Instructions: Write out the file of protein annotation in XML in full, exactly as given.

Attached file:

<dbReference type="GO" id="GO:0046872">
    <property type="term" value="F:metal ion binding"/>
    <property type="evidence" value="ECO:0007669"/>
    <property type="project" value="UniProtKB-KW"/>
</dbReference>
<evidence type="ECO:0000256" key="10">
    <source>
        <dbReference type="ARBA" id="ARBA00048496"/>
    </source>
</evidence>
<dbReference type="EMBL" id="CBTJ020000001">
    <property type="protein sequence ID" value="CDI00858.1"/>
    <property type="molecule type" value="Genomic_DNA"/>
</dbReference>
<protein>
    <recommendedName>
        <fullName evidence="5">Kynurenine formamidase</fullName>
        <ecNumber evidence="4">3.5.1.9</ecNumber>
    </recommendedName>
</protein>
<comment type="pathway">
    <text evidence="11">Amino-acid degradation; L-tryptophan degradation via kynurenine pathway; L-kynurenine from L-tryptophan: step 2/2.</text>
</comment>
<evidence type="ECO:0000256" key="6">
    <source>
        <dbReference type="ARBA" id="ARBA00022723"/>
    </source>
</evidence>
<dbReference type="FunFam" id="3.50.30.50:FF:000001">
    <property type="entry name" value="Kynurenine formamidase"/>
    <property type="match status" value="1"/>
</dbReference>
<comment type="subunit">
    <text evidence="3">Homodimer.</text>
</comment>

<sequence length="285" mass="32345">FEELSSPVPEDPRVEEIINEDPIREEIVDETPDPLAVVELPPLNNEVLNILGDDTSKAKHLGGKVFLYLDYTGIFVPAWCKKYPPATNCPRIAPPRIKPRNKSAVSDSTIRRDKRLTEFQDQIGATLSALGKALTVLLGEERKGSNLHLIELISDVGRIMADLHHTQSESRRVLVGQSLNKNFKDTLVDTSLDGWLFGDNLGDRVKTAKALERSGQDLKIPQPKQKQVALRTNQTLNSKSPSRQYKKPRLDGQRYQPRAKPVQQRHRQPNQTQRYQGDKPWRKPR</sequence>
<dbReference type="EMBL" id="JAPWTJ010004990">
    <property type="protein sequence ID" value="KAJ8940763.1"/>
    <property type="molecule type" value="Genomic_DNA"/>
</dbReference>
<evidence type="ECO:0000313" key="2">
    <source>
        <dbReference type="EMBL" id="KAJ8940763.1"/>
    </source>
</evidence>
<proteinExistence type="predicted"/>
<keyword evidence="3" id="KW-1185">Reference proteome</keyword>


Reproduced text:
<dbReference type="GO" id="GO:0046872">
    <property type="term" value="F:metal ion binding"/>
    <property type="evidence" value="ECO:0007669"/>
    <property type="project" value="UniProtKB-KW"/>
</dbReference>
<evidence type="ECO:0000256" key="10">
    <source>
        <dbReference type="ARBA" id="ARBA00048496"/>
    </source>
</evidence>
<dbReference type="EMBL" id="CBTJ020000001">
    <property type="protein sequence ID" value="CDI00858.1"/>
    <property type="molecule type" value="Genomic_DNA"/>
</dbReference>
<protein>
    <recommendedName>
        <fullName evidence="5">Kynurenine formamidase</fullName>
        <ecNumber evidence="4">3.5.1.9</ecNumber>
    </recommendedName>
</protein>
<comment type="pathway">
    <text evidence="11">Amino-acid degradation; L-tryptophan degradation via kynurenine pathway; L-kynurenine from L-tryptophan: step 2/2.</text>
</comment>
<evidence type="ECO:0000256" key="6">
    <source>
        <dbReference type="ARBA" id="ARBA00022723"/>
    </source>
</evidence>
<dbReference type="FunFam" id="3.50.30.50:FF:000001">
    <property type="entry name" value="Kynurenine formamidase"/>
    <property type="match status" value="1"/>
</dbReference>
<comment type="subunit">
    <text evidence="3">Homodimer.</text>
</comment>

<sequence length="285" mass="32345">FEELSSPVPEDPRVEEIINEDPIREEIVDETPDPLAVVELPPLNNEVLNILGDDTSKAKHLGGKVFLYLDYTGIFVPAWCKKYPPATNCPRIAPPRIKPRNKSAVSDSTIRRDKRLTEFQDQIGATLSALGKALTVLLGEERKGSNLHLIELISDVGRIMADLHHTQSESRRVLVGQSLNKNFKDTLVDTSLDGWLFGDNLGDRVKTAKALERSGQDLKIPQPKQKQVALRTNQTLNSKSPSRQYKKPRLDGQRYQPRAKPVQQRHRQPNQTQRYQGDKPWRKPR</sequence>
<dbReference type="EMBL" id="JAPWTJ010004990">
    <property type="protein sequence ID" value="KAJ8940763.1"/>
    <property type="molecule type" value="Genomic_DNA"/>
</dbReference>
<evidence type="ECO:0000313" key="2">
    <source>
        <dbReference type="EMBL" id="KAJ8940763.1"/>
    </source>
</evidence>
<proteinExistence type="predicted"/>
<keyword evidence="3" id="KW-1185">Reference proteome</keyword>